Provides an insightful analysis of the market stresses that threaten the viability of some of America's colleges and universities while delivering a powerful predictive tool to measure an institution's risk of closure.
In The College Stress Test, Robert Zemsky, Susan Shaman, and Susan Campbell Baldridge present readers with a full, frank, and informed discussion about college and university closures. Drawing on the massive institutional data set available from IPEDS (the Integrated Postsecondary Education Data System), they build a stress test for estimating the market viability of more than 2,800 undergraduate institutions. They examine four key variables—new student enrollments, net cash price, student retention, and major external funding—to gauge whether an institution is potentially at risk of considering closure or merging with another school. They also assess student body demographics to see which students are commonly served by institutions experiencing market stress. The book's appendix includes a powerful do-it-yourself tool that institutions can apply, using their own IPEDS data, to understand their level of risk.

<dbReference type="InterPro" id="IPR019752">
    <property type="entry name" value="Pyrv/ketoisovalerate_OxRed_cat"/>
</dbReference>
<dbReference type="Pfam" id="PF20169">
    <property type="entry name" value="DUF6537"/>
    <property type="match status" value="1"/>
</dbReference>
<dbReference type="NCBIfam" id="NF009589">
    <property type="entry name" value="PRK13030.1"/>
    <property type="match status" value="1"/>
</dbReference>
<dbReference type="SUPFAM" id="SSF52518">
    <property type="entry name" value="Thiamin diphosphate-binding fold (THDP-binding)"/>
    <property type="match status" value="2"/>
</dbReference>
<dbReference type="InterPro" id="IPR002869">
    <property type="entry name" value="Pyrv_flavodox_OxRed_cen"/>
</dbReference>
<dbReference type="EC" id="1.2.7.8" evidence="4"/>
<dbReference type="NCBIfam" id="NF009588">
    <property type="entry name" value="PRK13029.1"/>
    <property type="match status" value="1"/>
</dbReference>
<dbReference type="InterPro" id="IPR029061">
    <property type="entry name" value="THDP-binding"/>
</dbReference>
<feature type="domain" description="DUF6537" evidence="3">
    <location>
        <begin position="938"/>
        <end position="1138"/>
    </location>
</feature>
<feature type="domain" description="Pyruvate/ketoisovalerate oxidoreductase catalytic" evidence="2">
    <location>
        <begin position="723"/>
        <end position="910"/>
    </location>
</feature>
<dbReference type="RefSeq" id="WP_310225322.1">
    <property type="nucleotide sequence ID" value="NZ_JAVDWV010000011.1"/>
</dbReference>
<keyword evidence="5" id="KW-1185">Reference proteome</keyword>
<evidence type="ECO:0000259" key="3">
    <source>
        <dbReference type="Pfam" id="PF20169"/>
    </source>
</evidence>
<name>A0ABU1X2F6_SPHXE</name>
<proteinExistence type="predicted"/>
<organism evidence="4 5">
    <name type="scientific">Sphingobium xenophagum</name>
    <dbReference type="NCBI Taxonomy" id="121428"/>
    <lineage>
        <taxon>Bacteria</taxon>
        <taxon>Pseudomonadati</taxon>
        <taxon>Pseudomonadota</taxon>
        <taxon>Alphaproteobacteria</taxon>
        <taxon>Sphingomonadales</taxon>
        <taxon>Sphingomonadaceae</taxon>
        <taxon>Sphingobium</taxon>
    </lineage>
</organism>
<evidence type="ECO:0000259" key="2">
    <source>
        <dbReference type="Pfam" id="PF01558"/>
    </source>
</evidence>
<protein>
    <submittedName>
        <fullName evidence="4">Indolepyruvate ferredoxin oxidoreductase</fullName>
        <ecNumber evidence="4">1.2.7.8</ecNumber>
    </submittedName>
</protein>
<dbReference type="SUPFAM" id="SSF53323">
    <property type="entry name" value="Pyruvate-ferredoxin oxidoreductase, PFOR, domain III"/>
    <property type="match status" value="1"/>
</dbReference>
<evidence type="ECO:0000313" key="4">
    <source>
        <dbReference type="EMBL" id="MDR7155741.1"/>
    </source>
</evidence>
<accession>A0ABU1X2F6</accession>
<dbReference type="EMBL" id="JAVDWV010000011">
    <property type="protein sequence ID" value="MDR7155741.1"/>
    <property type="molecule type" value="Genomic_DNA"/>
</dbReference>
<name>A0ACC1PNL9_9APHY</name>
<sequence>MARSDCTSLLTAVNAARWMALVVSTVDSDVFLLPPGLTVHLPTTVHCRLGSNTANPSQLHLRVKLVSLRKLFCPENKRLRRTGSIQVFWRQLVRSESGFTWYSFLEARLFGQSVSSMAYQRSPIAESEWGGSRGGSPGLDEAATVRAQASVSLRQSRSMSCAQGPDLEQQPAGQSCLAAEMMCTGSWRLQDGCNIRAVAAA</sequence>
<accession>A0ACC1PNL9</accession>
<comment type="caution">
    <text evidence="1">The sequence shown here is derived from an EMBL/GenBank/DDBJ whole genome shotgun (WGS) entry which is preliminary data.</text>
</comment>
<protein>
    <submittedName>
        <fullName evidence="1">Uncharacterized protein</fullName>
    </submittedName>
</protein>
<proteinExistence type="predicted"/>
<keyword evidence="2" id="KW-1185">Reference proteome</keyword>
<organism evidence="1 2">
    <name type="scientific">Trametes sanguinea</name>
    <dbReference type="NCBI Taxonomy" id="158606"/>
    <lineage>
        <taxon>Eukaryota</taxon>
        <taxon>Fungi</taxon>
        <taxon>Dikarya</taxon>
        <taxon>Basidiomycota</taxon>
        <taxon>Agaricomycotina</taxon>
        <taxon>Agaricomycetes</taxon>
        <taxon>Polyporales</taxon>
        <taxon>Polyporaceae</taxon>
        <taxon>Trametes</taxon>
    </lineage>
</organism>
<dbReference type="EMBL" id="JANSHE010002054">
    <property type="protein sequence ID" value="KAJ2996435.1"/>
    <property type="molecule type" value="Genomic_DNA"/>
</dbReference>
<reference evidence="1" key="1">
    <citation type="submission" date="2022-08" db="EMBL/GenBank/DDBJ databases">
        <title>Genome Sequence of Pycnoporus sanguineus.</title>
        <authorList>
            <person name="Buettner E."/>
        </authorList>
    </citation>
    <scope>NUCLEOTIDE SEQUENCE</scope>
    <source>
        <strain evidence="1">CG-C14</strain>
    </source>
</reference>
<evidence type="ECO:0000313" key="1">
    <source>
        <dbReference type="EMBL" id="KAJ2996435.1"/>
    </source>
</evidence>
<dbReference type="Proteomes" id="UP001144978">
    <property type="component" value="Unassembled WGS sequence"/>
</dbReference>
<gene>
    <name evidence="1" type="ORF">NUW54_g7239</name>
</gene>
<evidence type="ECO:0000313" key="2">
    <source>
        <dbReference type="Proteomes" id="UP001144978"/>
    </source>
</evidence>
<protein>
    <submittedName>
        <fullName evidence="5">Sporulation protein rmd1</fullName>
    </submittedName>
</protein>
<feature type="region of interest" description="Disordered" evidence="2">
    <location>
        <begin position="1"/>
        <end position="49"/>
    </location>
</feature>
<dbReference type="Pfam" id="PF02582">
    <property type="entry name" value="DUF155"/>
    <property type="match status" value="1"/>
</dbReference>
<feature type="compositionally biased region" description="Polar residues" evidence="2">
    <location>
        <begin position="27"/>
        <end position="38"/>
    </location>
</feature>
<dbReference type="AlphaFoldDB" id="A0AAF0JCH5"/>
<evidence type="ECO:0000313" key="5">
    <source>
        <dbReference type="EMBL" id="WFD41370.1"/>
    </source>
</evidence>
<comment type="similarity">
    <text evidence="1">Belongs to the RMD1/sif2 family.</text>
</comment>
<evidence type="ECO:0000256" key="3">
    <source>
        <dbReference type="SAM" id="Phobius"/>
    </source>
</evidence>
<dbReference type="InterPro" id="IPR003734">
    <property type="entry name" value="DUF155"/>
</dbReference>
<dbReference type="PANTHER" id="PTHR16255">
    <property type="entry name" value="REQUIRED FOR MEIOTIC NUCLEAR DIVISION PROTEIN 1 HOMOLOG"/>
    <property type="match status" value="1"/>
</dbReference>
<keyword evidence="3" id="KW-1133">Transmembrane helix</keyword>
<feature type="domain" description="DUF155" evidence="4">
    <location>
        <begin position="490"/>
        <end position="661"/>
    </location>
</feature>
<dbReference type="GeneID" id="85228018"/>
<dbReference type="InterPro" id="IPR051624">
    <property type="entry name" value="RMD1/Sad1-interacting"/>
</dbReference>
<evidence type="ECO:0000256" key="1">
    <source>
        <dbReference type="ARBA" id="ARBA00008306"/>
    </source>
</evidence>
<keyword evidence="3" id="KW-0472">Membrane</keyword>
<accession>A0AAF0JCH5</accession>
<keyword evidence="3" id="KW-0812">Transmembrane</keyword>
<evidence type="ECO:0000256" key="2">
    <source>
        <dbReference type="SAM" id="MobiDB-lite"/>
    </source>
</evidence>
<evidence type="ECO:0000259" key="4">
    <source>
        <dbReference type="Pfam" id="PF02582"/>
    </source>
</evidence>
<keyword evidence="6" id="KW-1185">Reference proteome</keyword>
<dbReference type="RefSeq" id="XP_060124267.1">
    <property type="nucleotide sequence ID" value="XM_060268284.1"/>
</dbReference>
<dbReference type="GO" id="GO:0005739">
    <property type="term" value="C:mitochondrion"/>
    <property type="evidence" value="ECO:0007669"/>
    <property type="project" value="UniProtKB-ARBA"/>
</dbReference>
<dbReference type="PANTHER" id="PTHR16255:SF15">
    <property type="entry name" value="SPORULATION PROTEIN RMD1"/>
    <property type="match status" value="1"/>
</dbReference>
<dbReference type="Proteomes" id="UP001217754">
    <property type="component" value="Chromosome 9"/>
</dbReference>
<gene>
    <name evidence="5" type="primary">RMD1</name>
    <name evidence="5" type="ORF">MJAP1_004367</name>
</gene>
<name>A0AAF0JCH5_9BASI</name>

The book's underlying statistical analysis makes clear that closings will not be nearly as prevalent as many prognosticators are predicting and will in fact impact relatively few students. The authors argue that just 10 percent or fewer of the nation's colleges and universities face substantial market risk, while 60 percent face little or no market risk. The remaining 30 percent of institutions, the authors find, are bound to struggle. To thrive, the book advises, these schools will need to reconsider the curricula they deliver, the prices they charge, and their willingness to experiment with new modes of instruction.
The College Stress Test provides an urgently needed road map at a moment when the higher education terrain is shifting. Those interested in and responsible for the fate of these institutions will find in this book a clearly defined set of risk indicators, a methodology for monitoring progress over time, and an evidence-based understanding of where they reside in the landscape of institutional risk.
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